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A Brief Check-In

So I’m waiting the requisite six weeks before starting revisions on Dwarves of Katie Elder/The Mudbow Sisters/The Dwarf Sisters/???. In that time, I finished the first draft of a 30,000 erotica/porn thing that I started a while ago, but didn’t finish. My idea was to self-publish this and some other erotica stuff (since erotica is a hot seller on the eReaders) but under a different name. It’s experimental, so we’ll see if that pans out.

Also, my domain name finally got past the 60 day waiting period, so now I think I can start operation on making my website again.

I still believe in Defender, and I think about ways to improve it. More than Black Hole Son or Merm-8, I think that’s the story with the most commercial potential. But I have to rewrite it. I have to take out everything that makes it unappealing. Most importantly, making the main character less entitled. But doing so I untwist the main internal struggle–that he thinks he’s in the wrong category. That’s the very definition of entitled. Also, magic system needs work and the central conflict needs to move closer to the forefront. In other words, it needs a lot of architectural work.

Lately, I’m amusing myself by trying to remember what I named the stripper/bitch character in Black Hole Son. Was it Sapphire? Jade? Diamond? Some other mineral? A food? Candy? Cakey? I remember I was real proud of it, but now I can’t think of what it was.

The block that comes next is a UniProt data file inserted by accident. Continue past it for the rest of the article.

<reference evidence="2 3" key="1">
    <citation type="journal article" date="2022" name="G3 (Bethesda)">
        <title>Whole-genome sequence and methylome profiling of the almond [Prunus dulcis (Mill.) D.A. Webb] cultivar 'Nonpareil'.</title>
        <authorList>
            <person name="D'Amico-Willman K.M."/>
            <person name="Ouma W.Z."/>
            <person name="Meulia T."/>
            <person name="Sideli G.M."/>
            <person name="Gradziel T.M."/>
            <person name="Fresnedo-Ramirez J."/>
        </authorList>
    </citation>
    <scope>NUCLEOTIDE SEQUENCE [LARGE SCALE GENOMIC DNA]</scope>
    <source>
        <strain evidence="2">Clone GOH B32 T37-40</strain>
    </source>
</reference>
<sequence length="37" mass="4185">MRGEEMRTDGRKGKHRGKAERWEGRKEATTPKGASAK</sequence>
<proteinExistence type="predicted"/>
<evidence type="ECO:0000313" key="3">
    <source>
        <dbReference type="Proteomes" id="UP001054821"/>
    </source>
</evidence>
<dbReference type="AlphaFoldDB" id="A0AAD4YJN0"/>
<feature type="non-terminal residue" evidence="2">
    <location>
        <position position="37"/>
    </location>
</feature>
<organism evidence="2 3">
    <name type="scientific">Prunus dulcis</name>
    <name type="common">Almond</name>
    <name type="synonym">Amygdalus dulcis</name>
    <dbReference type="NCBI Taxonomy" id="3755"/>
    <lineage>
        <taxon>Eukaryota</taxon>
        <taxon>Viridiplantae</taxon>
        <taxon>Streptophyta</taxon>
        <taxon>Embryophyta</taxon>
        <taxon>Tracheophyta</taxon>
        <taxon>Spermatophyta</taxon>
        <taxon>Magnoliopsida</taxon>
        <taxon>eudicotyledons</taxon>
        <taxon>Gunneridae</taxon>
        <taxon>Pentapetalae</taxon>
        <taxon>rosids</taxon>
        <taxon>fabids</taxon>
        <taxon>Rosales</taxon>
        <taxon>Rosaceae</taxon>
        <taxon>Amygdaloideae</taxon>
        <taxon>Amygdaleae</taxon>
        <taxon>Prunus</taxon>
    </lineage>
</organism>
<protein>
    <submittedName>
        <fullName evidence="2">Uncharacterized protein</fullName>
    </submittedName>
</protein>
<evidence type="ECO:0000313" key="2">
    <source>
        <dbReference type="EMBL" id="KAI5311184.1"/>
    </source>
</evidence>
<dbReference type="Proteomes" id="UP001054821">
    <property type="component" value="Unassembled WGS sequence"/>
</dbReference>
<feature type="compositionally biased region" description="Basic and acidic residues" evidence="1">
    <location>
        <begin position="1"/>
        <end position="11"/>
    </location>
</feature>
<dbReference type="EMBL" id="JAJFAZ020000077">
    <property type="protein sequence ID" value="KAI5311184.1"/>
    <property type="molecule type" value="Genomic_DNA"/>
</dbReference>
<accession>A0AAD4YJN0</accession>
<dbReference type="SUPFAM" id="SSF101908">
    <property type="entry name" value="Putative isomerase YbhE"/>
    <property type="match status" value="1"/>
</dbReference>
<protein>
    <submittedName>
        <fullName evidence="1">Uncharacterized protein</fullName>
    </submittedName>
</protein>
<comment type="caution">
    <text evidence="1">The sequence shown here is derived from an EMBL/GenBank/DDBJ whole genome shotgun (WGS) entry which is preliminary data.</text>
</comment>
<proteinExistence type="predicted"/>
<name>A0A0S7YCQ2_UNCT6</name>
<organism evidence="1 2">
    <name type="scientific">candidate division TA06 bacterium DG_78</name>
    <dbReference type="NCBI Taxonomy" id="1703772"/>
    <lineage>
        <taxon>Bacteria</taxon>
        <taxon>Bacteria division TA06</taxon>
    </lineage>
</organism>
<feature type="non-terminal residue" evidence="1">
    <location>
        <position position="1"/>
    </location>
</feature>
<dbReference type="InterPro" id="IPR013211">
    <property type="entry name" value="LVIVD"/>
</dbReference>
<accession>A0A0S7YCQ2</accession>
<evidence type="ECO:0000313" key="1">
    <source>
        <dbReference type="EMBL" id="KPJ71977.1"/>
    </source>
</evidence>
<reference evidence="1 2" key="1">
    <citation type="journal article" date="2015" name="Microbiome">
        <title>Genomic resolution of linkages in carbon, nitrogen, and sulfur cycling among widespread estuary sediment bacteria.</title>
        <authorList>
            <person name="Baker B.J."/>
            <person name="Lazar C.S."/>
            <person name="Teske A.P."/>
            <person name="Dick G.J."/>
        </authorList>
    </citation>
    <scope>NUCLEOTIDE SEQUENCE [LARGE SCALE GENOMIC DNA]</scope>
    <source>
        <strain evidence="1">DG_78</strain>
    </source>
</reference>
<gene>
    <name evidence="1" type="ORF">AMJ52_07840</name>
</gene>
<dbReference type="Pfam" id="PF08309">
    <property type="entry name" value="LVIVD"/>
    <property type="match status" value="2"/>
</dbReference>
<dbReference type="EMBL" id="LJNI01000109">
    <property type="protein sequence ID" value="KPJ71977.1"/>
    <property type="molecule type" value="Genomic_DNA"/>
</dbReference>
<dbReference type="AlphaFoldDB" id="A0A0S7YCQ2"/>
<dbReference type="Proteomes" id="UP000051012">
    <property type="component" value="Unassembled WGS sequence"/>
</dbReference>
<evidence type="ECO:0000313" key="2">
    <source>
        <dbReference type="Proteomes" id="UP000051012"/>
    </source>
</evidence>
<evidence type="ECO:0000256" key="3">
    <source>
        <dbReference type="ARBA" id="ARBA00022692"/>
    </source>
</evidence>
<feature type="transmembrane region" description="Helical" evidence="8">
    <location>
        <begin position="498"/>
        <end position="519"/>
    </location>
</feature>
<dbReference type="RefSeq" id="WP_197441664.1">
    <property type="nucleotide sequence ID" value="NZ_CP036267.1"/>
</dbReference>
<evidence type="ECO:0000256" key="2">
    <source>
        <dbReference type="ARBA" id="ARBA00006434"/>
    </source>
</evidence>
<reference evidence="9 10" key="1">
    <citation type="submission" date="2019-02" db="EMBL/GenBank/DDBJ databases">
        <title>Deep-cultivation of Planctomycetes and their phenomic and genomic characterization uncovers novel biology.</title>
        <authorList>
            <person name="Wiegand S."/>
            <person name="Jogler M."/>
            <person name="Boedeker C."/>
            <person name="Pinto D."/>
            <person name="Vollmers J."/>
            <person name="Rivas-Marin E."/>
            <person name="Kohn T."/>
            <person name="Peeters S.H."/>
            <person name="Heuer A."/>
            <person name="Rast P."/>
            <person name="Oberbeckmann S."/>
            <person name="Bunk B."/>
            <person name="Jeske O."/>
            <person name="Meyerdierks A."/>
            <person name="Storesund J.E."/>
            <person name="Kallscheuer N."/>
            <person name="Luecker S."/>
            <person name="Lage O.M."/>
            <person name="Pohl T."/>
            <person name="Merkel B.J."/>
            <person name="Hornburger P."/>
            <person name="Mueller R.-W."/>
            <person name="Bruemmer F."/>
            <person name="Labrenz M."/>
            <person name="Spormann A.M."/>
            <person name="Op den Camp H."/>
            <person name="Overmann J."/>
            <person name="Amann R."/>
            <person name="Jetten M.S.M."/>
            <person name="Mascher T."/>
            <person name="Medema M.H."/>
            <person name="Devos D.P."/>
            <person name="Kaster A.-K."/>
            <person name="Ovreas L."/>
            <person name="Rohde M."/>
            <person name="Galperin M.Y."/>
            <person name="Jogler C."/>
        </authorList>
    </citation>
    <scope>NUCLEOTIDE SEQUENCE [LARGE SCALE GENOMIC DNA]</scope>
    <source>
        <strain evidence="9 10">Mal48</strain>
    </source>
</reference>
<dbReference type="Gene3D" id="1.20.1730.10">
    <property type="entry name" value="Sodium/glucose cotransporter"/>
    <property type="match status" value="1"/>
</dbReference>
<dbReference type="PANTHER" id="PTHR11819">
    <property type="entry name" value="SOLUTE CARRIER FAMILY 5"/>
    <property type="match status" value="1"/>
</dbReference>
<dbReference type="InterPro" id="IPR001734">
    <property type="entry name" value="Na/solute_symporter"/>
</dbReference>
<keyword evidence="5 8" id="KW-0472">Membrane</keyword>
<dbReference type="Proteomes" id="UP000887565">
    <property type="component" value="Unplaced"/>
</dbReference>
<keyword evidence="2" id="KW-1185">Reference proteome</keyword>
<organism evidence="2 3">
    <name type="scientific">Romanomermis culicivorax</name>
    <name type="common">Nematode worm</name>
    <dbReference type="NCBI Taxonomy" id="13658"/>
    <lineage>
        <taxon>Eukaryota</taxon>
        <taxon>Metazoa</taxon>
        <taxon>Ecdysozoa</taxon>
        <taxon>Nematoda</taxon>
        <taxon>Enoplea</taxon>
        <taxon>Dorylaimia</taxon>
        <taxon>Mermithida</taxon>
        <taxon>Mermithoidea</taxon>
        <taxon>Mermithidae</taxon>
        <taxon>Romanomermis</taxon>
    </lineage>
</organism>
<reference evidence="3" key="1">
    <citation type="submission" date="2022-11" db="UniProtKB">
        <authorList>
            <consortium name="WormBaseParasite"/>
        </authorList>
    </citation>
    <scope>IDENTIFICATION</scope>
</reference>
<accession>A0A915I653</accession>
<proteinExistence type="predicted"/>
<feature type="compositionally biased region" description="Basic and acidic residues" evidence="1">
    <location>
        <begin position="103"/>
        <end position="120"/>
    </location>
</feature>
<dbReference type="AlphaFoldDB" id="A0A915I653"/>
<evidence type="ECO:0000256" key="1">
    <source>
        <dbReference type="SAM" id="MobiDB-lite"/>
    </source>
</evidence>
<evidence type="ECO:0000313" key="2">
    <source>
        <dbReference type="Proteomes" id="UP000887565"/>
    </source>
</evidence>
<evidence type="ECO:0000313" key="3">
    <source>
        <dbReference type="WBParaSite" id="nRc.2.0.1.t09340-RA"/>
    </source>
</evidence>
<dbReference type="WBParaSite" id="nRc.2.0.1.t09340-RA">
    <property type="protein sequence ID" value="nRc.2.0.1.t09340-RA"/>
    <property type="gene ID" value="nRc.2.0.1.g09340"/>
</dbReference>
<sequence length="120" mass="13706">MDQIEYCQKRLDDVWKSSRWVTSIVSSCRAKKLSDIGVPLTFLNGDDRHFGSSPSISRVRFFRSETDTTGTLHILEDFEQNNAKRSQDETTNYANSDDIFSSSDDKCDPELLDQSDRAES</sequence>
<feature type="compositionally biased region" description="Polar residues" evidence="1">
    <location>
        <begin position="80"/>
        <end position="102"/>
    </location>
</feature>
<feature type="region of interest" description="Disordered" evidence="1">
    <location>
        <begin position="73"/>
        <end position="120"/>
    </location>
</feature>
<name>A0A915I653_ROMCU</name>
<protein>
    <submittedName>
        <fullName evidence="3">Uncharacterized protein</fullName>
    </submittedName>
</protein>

Eric Juneau is a software engineer and novelist on his lunch breaks. In 2016, his first novel, Merm-8, was published by eTreasures. He lives in, was born in, and refuses to leave, Minnesota. You can find him talking about movies, video games, and Disney princesses at where he details his journey to become a capital A Author.


    • Eric J. Juneau

      Mm, this is interesting, especially the part about which genres are selling. (though I have qualms about any report that tells you to “take the red pill“) I’m suprised there’s so much call for military and post-apocalypse sci-fi. Swords and sorcery, on the other hand, is my bread-and-butter. I’m surprised there’s not more call for swords-and-sorcery books that aren’t doorstops. I know the surge is because of Game of Thrones, but I can’t believe they all find value in time sinks for their own sake, like it gives you some street cred to finish something long (like an academic who specializes in Ulysses). I gotta believe some of them like a self-contained normal-length story, like Willow or The Sword in the Stone.

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